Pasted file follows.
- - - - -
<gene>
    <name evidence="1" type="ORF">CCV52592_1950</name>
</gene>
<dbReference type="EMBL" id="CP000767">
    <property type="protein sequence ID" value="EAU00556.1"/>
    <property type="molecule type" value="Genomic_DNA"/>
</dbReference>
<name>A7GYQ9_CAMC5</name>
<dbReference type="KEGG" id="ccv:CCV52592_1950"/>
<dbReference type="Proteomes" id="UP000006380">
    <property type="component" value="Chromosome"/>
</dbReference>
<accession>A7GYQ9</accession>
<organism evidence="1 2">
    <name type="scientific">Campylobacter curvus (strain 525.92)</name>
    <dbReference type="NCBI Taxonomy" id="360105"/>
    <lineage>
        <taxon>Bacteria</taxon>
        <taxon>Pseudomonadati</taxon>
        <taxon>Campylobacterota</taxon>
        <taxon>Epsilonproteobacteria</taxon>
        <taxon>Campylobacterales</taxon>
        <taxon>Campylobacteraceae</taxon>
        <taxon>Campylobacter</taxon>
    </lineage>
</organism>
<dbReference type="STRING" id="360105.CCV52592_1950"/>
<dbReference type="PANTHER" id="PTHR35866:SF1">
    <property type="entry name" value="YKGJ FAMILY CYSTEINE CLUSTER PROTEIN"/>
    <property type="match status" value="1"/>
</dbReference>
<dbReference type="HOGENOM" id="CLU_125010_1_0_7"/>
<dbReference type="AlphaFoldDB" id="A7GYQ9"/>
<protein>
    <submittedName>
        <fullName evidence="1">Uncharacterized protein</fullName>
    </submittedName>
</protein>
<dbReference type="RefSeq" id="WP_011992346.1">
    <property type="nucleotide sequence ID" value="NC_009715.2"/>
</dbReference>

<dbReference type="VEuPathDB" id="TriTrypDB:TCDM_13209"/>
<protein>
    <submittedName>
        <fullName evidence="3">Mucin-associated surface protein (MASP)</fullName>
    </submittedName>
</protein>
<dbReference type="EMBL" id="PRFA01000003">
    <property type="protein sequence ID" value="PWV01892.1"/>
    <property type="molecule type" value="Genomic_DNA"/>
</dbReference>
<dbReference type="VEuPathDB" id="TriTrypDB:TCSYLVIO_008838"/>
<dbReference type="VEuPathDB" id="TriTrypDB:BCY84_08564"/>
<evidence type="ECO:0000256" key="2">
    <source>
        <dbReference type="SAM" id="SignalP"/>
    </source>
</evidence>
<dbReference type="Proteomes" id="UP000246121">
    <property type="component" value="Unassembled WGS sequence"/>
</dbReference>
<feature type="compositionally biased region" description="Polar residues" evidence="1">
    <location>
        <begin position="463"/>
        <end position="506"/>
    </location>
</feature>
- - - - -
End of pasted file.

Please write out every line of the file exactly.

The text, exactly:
<gene>
    <name evidence="1" type="ORF">CCV52592_1950</name>
</gene>
<dbReference type="EMBL" id="CP000767">
    <property type="protein sequence ID" value="EAU00556.1"/>
    <property type="molecule type" value="Genomic_DNA"/>
</dbReference>
<name>A7GYQ9_CAMC5</name>
<dbReference type="KEGG" id="ccv:CCV52592_1950"/>
<dbReference type="Proteomes" id="UP000006380">
    <property type="component" value="Chromosome"/>
</dbReference>
<accession>A7GYQ9</accession>
<organism evidence="1 2">
    <name type="scientific">Campylobacter curvus (strain 525.92)</name>
    <dbReference type="NCBI Taxonomy" id="360105"/>
    <lineage>
        <taxon>Bacteria</taxon>
        <taxon>Pseudomonadati</taxon>
        <taxon>Campylobacterota</taxon>
        <taxon>Epsilonproteobacteria</taxon>
        <taxon>Campylobacterales</taxon>
        <taxon>Campylobacteraceae</taxon>
        <taxon>Campylobacter</taxon>
    </lineage>
</organism>
<dbReference type="STRING" id="360105.CCV52592_1950"/>
<dbReference type="PANTHER" id="PTHR35866:SF1">
    <property type="entry name" value="YKGJ FAMILY CYSTEINE CLUSTER PROTEIN"/>
    <property type="match status" value="1"/>
</dbReference>
<dbReference type="HOGENOM" id="CLU_125010_1_0_7"/>
<dbReference type="AlphaFoldDB" id="A7GYQ9"/>
<protein>
    <submittedName>
        <fullName evidence="1">Uncharacterized protein</fullName>
    </submittedName>
</protein>
<dbReference type="RefSeq" id="WP_011992346.1">
    <property type="nucleotide sequence ID" value="NC_009715.2"/>
</dbReference>

<dbReference type="VEuPathDB" id="TriTrypDB:TCDM_13209"/>
<protein>
    <submittedName>
        <fullName evidence="3">Mucin-associated surface protein (MASP)</fullName>
    </submittedName>
</protein>
<dbReference type="EMBL" id="PRFA01000003">
    <property type="protein sequence ID" value="PWV01892.1"/>
    <property type="molecule type" value="Genomic_DNA"/>
</dbReference>
<dbReference type="VEuPathDB" id="TriTrypDB:TCSYLVIO_008838"/>
<dbReference type="VEuPathDB" id="TriTrypDB:BCY84_08564"/>
<evidence type="ECO:0000256" key="2">
    <source>
        <dbReference type="SAM" id="SignalP"/>
    </source>
</evidence>
<dbReference type="Proteomes" id="UP000246121">
    <property type="component" value="Unassembled WGS sequence"/>
</dbReference>
<feature type="compositionally biased region" description="Polar residues" evidence="1">
    <location>
        <begin position="463"/>
        <end position="506"/>
    </location>
</feature>